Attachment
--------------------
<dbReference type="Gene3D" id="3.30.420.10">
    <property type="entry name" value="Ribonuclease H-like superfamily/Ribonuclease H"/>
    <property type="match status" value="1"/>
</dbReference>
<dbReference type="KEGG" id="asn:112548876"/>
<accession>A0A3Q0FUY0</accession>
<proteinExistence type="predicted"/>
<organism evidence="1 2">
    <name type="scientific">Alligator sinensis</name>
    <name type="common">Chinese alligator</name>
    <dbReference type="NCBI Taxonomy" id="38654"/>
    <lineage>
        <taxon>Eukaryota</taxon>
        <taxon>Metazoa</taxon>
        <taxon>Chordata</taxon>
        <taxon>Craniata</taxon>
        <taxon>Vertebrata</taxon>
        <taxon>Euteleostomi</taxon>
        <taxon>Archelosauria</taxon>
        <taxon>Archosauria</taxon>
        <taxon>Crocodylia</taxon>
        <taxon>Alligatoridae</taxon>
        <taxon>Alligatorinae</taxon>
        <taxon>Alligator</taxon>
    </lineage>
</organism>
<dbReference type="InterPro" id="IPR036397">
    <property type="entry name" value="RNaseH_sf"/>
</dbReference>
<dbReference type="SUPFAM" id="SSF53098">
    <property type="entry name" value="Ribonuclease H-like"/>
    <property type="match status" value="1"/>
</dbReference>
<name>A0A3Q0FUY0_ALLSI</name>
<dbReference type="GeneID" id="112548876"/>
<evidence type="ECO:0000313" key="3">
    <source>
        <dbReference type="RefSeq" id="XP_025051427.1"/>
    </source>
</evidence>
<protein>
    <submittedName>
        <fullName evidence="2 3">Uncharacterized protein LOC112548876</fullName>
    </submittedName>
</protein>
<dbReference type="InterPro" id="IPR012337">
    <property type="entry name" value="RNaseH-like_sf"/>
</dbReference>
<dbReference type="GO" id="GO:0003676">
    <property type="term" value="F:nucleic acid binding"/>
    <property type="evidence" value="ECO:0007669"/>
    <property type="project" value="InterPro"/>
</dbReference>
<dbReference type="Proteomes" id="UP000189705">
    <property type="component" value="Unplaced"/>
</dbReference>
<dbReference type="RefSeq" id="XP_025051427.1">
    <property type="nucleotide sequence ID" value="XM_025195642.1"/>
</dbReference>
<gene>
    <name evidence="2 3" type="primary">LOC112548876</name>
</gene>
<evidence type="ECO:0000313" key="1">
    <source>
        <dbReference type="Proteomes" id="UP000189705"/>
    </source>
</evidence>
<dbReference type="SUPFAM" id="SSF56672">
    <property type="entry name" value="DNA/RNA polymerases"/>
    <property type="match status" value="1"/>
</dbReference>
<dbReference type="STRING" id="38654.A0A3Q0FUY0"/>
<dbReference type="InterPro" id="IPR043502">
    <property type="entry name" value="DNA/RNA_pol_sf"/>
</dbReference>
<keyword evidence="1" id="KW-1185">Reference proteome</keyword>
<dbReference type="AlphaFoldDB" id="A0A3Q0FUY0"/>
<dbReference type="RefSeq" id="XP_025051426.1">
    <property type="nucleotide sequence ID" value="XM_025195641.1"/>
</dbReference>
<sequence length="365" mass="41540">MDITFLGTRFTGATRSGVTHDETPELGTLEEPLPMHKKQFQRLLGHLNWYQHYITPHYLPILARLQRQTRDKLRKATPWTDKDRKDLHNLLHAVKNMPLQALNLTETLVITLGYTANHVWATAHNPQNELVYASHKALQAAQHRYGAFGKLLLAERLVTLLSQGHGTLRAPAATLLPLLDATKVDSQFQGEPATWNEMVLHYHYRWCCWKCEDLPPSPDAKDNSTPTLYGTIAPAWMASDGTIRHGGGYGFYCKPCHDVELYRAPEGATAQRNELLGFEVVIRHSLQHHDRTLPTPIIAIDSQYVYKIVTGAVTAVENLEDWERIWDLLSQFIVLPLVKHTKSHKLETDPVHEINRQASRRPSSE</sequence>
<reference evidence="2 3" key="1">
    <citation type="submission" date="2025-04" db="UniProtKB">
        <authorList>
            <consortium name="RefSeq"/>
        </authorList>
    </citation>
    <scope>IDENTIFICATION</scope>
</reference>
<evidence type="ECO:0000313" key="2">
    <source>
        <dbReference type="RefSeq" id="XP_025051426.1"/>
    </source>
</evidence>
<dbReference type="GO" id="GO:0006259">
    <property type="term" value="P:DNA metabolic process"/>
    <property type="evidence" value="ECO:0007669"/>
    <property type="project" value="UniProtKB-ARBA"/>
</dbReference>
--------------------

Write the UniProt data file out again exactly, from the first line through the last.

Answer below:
<dbReference type="Gene3D" id="3.30.420.10">
    <property type="entry name" value="Ribonuclease H-like superfamily/Ribonuclease H"/>
    <property type="match status" value="1"/>
</dbReference>
<dbReference type="KEGG" id="asn:112548876"/>
<accession>A0A3Q0FUY0</accession>
<proteinExistence type="predicted"/>
<organism evidence="1 2">
    <name type="scientific">Alligator sinensis</name>
    <name type="common">Chinese alligator</name>
    <dbReference type="NCBI Taxonomy" id="38654"/>
    <lineage>
        <taxon>Eukaryota</taxon>
        <taxon>Metazoa</taxon>
        <taxon>Chordata</taxon>
        <taxon>Craniata</taxon>
        <taxon>Vertebrata</taxon>
        <taxon>Euteleostomi</taxon>
        <taxon>Archelosauria</taxon>
        <taxon>Archosauria</taxon>
        <taxon>Crocodylia</taxon>
        <taxon>Alligatoridae</taxon>
        <taxon>Alligatorinae</taxon>
        <taxon>Alligator</taxon>
    </lineage>
</organism>
<dbReference type="InterPro" id="IPR036397">
    <property type="entry name" value="RNaseH_sf"/>
</dbReference>
<dbReference type="SUPFAM" id="SSF53098">
    <property type="entry name" value="Ribonuclease H-like"/>
    <property type="match status" value="1"/>
</dbReference>
<name>A0A3Q0FUY0_ALLSI</name>
<dbReference type="GeneID" id="112548876"/>
<evidence type="ECO:0000313" key="3">
    <source>
        <dbReference type="RefSeq" id="XP_025051427.1"/>
    </source>
</evidence>
<protein>
    <submittedName>
        <fullName evidence="2 3">Uncharacterized protein LOC112548876</fullName>
    </submittedName>
</protein>
<dbReference type="InterPro" id="IPR012337">
    <property type="entry name" value="RNaseH-like_sf"/>
</dbReference>
<dbReference type="GO" id="GO:0003676">
    <property type="term" value="F:nucleic acid binding"/>
    <property type="evidence" value="ECO:0007669"/>
    <property type="project" value="InterPro"/>
</dbReference>
<dbReference type="Proteomes" id="UP000189705">
    <property type="component" value="Unplaced"/>
</dbReference>
<dbReference type="RefSeq" id="XP_025051427.1">
    <property type="nucleotide sequence ID" value="XM_025195642.1"/>
</dbReference>
<gene>
    <name evidence="2 3" type="primary">LOC112548876</name>
</gene>
<evidence type="ECO:0000313" key="1">
    <source>
        <dbReference type="Proteomes" id="UP000189705"/>
    </source>
</evidence>
<dbReference type="SUPFAM" id="SSF56672">
    <property type="entry name" value="DNA/RNA polymerases"/>
    <property type="match status" value="1"/>
</dbReference>
<dbReference type="STRING" id="38654.A0A3Q0FUY0"/>
<dbReference type="InterPro" id="IPR043502">
    <property type="entry name" value="DNA/RNA_pol_sf"/>
</dbReference>
<keyword evidence="1" id="KW-1185">Reference proteome</keyword>
<dbReference type="AlphaFoldDB" id="A0A3Q0FUY0"/>
<dbReference type="RefSeq" id="XP_025051426.1">
    <property type="nucleotide sequence ID" value="XM_025195641.1"/>
</dbReference>
<sequence length="365" mass="41540">MDITFLGTRFTGATRSGVTHDETPELGTLEEPLPMHKKQFQRLLGHLNWYQHYITPHYLPILARLQRQTRDKLRKATPWTDKDRKDLHNLLHAVKNMPLQALNLTETLVITLGYTANHVWATAHNPQNELVYASHKALQAAQHRYGAFGKLLLAERLVTLLSQGHGTLRAPAATLLPLLDATKVDSQFQGEPATWNEMVLHYHYRWCCWKCEDLPPSPDAKDNSTPTLYGTIAPAWMASDGTIRHGGGYGFYCKPCHDVELYRAPEGATAQRNELLGFEVVIRHSLQHHDRTLPTPIIAIDSQYVYKIVTGAVTAVENLEDWERIWDLLSQFIVLPLVKHTKSHKLETDPVHEINRQASRRPSSE</sequence>
<reference evidence="2 3" key="1">
    <citation type="submission" date="2025-04" db="UniProtKB">
        <authorList>
            <consortium name="RefSeq"/>
        </authorList>
    </citation>
    <scope>IDENTIFICATION</scope>
</reference>
<evidence type="ECO:0000313" key="2">
    <source>
        <dbReference type="RefSeq" id="XP_025051426.1"/>
    </source>
</evidence>
<dbReference type="GO" id="GO:0006259">
    <property type="term" value="P:DNA metabolic process"/>
    <property type="evidence" value="ECO:0007669"/>
    <property type="project" value="UniProtKB-ARBA"/>
</dbReference>